Gunmen wounded East Timor President and Nobel Peace laureate Jose Ramos-Horta and shot at a car carrying the country's prime minister in coordinated attacks Monday against the leadership of the recently independent nation, officials said.
Ramos-Horta was in stable condition, while Prime Minister Xanana Gusmao escaped unhurt.
Army spokesman Maj. Domingos da Camara said notorious rebel leader Alfredo Reinado was killed in the attack against the home of Ramos-Horta, while one of the president's guards also died.
"The state came under attack," Prime Minister Xanana Gusmao said, declining to elaborate on the incidents. "The attempt to kill the prime minister and president today failed, and only the president was injured."
The attacks plunge the tiny country into fresh uncertainty after a flare-up in violence in 2006 killed 37 people, displaced more than 150,000 others and led to the collapse of the government. Security in the country has since been overseen by the United Nations.
Ramos-Horta was in "stable condition" following the shooting and was being operated on in Australian army hospital, said Gusmao and another East Timorese official.
An East Timor diplomat in Australia, Consul General Abel Guterres, told Sky television that Ramos-Horta's wounds were not life-threatening and that he would be airlifted to Darwin, Australia, for treatment.
Gusmao urged the volatile country to stay calm.
"I also appeal to the people not to spread any false rumors and information," he said.
Former head of military police involved
Two cars carrying rebels soldiers passed Ramos-Horta's house on the outskirts of the capital, Dili, at around 7 a.m. local time and began shooting, da Camara said. The guards returned fire, he said.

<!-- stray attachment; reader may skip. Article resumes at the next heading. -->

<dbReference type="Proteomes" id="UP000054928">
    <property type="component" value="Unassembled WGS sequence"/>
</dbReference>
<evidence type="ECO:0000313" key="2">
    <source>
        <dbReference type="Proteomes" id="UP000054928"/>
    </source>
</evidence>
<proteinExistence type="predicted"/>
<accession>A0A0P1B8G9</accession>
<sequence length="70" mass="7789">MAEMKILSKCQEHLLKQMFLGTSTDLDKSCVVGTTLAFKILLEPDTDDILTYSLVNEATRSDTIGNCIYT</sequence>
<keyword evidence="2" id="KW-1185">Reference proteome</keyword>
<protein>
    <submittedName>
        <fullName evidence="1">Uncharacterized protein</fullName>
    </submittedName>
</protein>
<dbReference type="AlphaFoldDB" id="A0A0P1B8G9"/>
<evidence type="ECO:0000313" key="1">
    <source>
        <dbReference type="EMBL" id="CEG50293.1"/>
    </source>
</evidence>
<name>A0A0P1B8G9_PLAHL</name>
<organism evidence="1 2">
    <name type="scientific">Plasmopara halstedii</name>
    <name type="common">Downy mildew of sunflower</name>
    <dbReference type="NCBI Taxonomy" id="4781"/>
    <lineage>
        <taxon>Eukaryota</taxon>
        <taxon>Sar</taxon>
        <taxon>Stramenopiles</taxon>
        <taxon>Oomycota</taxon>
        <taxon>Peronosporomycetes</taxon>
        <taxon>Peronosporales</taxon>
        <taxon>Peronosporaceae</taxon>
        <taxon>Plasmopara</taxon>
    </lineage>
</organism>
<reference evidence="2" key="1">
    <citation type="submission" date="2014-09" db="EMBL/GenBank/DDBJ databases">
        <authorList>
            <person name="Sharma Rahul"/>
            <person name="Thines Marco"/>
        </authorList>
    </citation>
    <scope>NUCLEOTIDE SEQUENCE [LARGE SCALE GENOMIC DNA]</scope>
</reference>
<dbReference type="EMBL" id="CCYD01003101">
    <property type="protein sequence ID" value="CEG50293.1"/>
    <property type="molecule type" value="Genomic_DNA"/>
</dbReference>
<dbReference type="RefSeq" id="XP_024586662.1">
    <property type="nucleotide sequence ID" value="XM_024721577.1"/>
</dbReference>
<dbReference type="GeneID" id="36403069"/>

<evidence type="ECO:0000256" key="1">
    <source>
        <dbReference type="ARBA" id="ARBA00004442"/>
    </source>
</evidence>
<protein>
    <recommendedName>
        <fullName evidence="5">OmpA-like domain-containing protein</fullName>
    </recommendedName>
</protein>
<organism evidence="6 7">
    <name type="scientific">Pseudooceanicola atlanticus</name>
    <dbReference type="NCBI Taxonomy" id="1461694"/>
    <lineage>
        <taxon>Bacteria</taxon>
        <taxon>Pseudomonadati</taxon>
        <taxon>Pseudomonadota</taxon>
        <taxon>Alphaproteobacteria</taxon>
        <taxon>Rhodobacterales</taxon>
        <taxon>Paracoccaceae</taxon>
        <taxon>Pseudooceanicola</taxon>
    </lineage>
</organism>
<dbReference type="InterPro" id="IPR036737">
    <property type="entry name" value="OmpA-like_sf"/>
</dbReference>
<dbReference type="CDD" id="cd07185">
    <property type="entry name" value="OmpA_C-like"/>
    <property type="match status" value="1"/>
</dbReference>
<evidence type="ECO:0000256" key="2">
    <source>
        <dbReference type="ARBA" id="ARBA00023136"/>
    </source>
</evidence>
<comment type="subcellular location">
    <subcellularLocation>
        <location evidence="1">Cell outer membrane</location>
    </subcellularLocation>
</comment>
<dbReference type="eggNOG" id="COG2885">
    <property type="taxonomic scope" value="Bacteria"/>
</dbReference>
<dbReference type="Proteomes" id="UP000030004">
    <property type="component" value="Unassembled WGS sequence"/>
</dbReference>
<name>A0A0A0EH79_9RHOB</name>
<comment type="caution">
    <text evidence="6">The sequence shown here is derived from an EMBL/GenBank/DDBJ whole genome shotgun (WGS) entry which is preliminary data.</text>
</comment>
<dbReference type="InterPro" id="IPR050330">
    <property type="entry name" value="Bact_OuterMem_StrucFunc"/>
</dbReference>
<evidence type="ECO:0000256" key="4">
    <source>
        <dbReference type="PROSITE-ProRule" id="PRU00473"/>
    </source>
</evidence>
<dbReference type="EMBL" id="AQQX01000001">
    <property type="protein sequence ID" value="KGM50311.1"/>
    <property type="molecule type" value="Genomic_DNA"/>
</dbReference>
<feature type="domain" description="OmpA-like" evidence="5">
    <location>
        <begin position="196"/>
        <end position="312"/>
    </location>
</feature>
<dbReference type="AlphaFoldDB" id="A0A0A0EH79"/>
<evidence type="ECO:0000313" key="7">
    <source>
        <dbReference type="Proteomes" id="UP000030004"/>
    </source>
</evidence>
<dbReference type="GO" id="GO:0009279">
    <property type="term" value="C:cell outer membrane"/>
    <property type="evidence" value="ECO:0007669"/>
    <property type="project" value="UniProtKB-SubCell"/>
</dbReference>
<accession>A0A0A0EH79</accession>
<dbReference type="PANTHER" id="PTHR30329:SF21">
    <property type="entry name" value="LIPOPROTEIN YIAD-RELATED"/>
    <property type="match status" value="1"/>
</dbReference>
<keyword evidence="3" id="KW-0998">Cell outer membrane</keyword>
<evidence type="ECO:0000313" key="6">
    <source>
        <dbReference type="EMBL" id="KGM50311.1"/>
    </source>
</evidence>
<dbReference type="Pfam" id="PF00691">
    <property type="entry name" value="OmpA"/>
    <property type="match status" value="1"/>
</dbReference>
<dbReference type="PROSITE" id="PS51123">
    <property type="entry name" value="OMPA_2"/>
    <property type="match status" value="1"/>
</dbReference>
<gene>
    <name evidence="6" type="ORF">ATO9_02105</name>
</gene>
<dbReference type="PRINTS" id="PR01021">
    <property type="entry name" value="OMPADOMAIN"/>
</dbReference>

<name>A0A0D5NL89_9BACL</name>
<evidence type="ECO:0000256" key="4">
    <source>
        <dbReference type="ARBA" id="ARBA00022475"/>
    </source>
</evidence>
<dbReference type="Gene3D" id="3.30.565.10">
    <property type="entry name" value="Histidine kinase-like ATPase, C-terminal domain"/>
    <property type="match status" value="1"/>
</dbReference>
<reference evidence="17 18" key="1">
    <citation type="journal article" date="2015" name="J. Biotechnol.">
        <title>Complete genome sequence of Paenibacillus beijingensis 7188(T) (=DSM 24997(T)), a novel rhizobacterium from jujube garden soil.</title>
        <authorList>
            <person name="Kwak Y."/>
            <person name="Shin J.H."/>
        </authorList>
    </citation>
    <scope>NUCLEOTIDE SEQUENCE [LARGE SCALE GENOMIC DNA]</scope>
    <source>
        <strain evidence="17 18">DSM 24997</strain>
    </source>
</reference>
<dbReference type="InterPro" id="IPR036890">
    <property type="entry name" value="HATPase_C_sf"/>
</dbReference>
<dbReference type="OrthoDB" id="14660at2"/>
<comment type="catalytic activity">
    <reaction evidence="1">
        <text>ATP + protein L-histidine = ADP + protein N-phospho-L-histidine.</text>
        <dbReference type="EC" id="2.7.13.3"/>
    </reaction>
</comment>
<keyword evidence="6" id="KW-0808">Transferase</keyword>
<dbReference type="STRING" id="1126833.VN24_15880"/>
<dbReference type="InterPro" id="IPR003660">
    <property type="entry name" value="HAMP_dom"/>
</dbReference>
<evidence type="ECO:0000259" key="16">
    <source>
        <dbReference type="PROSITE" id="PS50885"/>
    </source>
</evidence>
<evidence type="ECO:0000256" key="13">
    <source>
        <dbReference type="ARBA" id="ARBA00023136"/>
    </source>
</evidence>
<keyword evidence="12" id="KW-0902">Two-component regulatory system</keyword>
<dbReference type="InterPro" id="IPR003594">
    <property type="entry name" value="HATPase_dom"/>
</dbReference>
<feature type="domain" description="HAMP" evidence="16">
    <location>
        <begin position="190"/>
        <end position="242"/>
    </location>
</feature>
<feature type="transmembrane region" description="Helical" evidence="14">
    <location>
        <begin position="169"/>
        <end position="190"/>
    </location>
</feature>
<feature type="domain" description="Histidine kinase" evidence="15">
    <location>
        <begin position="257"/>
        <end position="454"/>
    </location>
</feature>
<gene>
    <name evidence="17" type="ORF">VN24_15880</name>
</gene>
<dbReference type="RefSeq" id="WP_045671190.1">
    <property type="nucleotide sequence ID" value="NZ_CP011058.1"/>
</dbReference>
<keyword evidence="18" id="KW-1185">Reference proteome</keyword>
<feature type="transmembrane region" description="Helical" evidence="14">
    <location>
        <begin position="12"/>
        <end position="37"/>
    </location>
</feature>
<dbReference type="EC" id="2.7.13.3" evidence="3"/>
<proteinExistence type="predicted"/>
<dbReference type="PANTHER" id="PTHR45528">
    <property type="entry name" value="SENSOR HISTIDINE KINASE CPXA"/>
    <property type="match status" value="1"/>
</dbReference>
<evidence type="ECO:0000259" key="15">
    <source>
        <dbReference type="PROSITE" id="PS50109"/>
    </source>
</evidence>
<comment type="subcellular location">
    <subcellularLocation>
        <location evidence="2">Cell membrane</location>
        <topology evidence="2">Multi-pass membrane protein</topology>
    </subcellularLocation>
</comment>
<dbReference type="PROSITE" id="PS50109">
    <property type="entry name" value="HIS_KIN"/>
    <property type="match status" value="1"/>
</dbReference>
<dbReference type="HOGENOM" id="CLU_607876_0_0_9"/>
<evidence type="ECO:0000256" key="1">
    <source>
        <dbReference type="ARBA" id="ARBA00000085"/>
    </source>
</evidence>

Alfredo Reinado, the former head of the military police, took part in the attack and was killed, said da Camera.
Reinado was due to go on trial in absentia for his alleged role in several deadly shootings between police and military units during the violence in 2006. He was briefly arrested but broke from jail later the same year and has since evaded captured and refused repeated pleas by the government to surrender.
Australian-led troops restored calm following the 2006 turmoil and peaceful elections were held in which Ramos-Horta was elected president. Low-level violence had continued in the country of 1 million people since then.
Deposed Prime Minister Mari Alkatiri has maintained Ramos-Horta's government was illegitimate. His political party immediately condemned Monday's attacks in a statement released to the media.
East Timor, a former Portuguese colony, gained independence in 2002 after voting to break free from more than two decades of brutal Indonesian occupation in a U.N.-sponsored ballot.
Ramos-Horta and Gusmao, who led the armed struggle against the occupation, have vowed to tackle rampant poverty and restore damaged relations between the country's police and army.
The Brussels-based International Crisis Group warned last month that East Timor risked lapsing back into unrest if lingering resentment following the 2006 violence was not addressed by the government and the United Nations, which is currently policing the nation.
Reinado initially said he supported Ramos-Horta's rise to power, but in recent months grew impatient with a slow response to his demands that the 600 soldiers who were fired ahead of the 2006 turmoil be reinstated to the army.
Ramos-Horta shared the 1996 Nobel Peace Prize with countryman Bishop Carlos Belo for leading a nonviolent struggle against the occupation.